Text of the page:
Stocks don’t always move up. Once in a while, corrections do happen on price moving up for an extended period. A strong reaction to uncertainty or bad news often causes investors to react strongly, resulting in steep pullbacks. A shakeout is a situation in which investors exit their positions or market segment at the same time.

A shakeout occurs when investors close positions on price, suffering a significant pullback. A long price decline often fuels fear in the market, causing many buyers to exit positions leading to a massive sell-off.

Upon buyers exiting the market, the lack of upward momentum causes prices to correct lower. In the stock market, a shakeout can occur whenever a leading stock corrects in price, fuelling concerns in the overall market.

The EZPW chart below shows that price was trending up before experiencing a steep sell-off at the $18.5 level, which was later followed by a massive rally following a shakeout. 

EZPW chart

In this case, the pullback can be strong and sharp in terms of amounts lost from record highs. The sharp sell-off can signal price has changed direction and likely to continue edging lower. Given that shakeouts occur during a period of market turmoil, it causes most investors to exit their positions on fear of increased sell-off that could see them losing much more if they continue holding on to too long positions.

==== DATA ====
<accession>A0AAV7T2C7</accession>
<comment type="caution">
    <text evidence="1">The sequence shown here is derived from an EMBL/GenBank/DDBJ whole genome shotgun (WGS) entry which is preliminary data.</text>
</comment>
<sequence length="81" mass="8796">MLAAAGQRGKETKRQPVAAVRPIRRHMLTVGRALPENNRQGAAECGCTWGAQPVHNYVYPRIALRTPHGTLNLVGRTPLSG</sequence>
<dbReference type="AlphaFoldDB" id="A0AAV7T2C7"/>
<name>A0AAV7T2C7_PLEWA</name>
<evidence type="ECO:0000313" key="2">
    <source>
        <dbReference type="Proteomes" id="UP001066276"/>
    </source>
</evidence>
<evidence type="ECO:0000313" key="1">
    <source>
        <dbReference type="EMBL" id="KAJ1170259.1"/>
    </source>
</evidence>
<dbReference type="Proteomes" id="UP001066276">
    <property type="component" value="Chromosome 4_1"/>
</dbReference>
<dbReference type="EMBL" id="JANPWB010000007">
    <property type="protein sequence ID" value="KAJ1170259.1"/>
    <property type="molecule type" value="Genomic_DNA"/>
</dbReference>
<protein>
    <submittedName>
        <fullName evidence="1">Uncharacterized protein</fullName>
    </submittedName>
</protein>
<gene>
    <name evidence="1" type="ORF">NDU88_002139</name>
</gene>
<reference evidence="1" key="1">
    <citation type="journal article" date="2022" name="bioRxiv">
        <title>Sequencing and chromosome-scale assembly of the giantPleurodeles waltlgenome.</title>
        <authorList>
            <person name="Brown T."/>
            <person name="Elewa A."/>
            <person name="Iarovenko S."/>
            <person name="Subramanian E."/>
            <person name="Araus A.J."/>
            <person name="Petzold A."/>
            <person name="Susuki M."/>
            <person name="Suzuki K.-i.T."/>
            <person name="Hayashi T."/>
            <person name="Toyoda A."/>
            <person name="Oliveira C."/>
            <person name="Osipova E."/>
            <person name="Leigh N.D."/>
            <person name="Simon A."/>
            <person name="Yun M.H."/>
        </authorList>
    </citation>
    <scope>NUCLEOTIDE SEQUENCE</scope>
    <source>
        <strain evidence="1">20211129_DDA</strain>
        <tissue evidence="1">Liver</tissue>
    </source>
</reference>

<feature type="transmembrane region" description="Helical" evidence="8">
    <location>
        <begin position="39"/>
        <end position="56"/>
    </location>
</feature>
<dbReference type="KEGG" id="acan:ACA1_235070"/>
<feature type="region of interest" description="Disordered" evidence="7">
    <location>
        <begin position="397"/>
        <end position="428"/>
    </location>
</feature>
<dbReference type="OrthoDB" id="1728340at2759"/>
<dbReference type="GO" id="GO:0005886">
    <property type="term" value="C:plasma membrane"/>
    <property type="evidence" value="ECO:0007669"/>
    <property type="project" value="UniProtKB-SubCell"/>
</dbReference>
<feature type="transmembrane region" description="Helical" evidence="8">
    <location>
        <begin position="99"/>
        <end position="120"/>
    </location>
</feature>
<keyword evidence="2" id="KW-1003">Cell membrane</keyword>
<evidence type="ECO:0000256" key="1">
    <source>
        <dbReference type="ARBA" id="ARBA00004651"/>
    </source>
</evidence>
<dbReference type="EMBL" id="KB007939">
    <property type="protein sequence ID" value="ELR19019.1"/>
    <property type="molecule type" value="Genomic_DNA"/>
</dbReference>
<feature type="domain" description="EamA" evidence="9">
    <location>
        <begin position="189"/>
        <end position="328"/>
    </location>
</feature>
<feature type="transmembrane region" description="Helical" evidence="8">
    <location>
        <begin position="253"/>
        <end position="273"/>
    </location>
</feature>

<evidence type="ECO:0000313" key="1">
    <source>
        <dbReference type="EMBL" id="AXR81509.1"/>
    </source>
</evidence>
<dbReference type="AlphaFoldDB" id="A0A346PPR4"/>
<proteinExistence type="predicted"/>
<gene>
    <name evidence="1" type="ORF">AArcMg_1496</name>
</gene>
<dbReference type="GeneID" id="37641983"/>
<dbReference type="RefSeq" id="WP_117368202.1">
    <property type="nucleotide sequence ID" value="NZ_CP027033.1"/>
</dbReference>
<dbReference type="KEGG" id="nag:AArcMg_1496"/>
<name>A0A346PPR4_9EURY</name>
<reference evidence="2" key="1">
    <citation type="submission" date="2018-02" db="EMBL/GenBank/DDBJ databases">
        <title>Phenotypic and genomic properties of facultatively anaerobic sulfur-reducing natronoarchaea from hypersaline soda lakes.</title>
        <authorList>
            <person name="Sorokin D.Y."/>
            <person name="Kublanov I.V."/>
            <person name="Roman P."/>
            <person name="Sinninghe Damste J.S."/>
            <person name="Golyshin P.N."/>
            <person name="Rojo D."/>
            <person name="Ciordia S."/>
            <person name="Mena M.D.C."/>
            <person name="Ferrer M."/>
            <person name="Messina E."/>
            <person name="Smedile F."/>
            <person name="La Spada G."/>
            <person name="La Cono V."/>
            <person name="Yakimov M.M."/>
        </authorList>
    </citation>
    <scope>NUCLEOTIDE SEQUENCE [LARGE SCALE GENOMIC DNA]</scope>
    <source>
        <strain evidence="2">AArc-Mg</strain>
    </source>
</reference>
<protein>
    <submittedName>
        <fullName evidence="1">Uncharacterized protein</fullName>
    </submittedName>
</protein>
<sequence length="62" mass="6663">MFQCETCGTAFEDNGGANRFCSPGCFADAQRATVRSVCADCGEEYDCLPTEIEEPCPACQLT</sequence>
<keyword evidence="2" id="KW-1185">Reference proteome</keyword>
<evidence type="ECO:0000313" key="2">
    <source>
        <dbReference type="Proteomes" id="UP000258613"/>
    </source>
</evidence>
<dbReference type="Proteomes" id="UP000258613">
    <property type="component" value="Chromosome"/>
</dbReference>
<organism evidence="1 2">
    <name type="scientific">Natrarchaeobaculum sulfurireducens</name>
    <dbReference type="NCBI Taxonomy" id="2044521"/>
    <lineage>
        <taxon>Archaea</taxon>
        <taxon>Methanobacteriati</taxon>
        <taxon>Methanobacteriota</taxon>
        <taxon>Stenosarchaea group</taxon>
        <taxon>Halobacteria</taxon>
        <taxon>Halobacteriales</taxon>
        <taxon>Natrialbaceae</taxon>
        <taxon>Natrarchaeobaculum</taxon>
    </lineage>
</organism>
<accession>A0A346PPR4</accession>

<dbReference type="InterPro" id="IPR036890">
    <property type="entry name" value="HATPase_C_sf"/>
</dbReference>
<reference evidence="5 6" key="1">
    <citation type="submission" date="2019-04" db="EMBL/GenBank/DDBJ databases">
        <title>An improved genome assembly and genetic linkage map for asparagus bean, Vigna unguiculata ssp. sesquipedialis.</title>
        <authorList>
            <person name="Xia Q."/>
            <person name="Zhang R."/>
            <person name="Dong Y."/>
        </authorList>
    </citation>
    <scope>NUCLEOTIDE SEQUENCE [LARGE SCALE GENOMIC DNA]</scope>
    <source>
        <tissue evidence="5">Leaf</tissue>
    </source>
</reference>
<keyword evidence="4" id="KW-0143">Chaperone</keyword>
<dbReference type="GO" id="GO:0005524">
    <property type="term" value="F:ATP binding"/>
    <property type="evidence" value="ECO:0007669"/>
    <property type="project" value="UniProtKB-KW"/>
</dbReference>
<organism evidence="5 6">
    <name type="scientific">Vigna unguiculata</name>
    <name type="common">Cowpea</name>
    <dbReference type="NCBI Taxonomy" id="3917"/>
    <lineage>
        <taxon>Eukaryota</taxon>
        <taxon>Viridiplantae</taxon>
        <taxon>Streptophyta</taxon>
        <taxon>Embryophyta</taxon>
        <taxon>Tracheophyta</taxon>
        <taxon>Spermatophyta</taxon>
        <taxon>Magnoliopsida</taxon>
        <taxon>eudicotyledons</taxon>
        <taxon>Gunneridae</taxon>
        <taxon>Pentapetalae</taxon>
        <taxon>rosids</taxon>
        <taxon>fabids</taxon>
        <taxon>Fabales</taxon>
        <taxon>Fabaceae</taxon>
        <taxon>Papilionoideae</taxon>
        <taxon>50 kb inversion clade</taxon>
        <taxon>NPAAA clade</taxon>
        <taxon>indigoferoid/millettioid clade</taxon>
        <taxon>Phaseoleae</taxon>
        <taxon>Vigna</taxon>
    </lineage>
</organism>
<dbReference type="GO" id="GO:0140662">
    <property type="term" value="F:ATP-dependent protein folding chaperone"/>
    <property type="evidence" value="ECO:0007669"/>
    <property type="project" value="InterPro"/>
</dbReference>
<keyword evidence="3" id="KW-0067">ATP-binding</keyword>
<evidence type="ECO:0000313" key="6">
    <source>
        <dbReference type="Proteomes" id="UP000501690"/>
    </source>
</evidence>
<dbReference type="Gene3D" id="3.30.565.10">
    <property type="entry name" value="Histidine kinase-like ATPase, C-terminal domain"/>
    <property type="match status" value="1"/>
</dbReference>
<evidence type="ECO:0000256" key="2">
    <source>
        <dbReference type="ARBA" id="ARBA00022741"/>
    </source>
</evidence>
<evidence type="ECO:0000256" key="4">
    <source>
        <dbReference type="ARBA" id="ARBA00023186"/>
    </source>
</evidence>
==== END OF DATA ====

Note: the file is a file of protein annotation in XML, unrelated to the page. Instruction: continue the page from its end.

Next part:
However, with market shakeouts, strong pullbacks don’t always hold for long. In most cases, the price often reverses and starts moving higher after sellers are shaken out. The bounce back is usually strong resulting in price powering through the previous high, before the correction, due to more buyers flocking the market.

Shakeouts appear just before smart money begins streaming into the market as bulls try to bolster positions at highly discounted levels.

How Do Shakeouts Happen

Extended periods of rising prices often result in bears exiting the market-leading in price powering through resistance levels, conversely registering new higher highs. After moving up for an extended period, due to a lack of bears in the market, the price often experiences strong resistance. Strong resistance at the back of waning volumes many at times results in the exhaustion of the bullish momentum.

Failure to break through a strong resistance often halts price advance. If the strong resistance is followed by uncertainty in the market and a string of bad news, traders react by exiting their positions.

The lack of sufficient buying pressure to sustain price at current higher highs often results in price pulling lower. The pullback can be strong and vicious whenever short-sellers sense a window of opportunity to push prices lower from overbought conditions.

The pullback can go on for some time until the price hits a key support level. After hitting the support level, buyers who had missed out on the previous run higher leading to the shakeout, often use this opportunity to open a buy position at discounted levels.

Once the buying pressure builds up after the shakeout, a bounce back in price follows suit resulting in price powering high conversely reasserting the previous uptrend.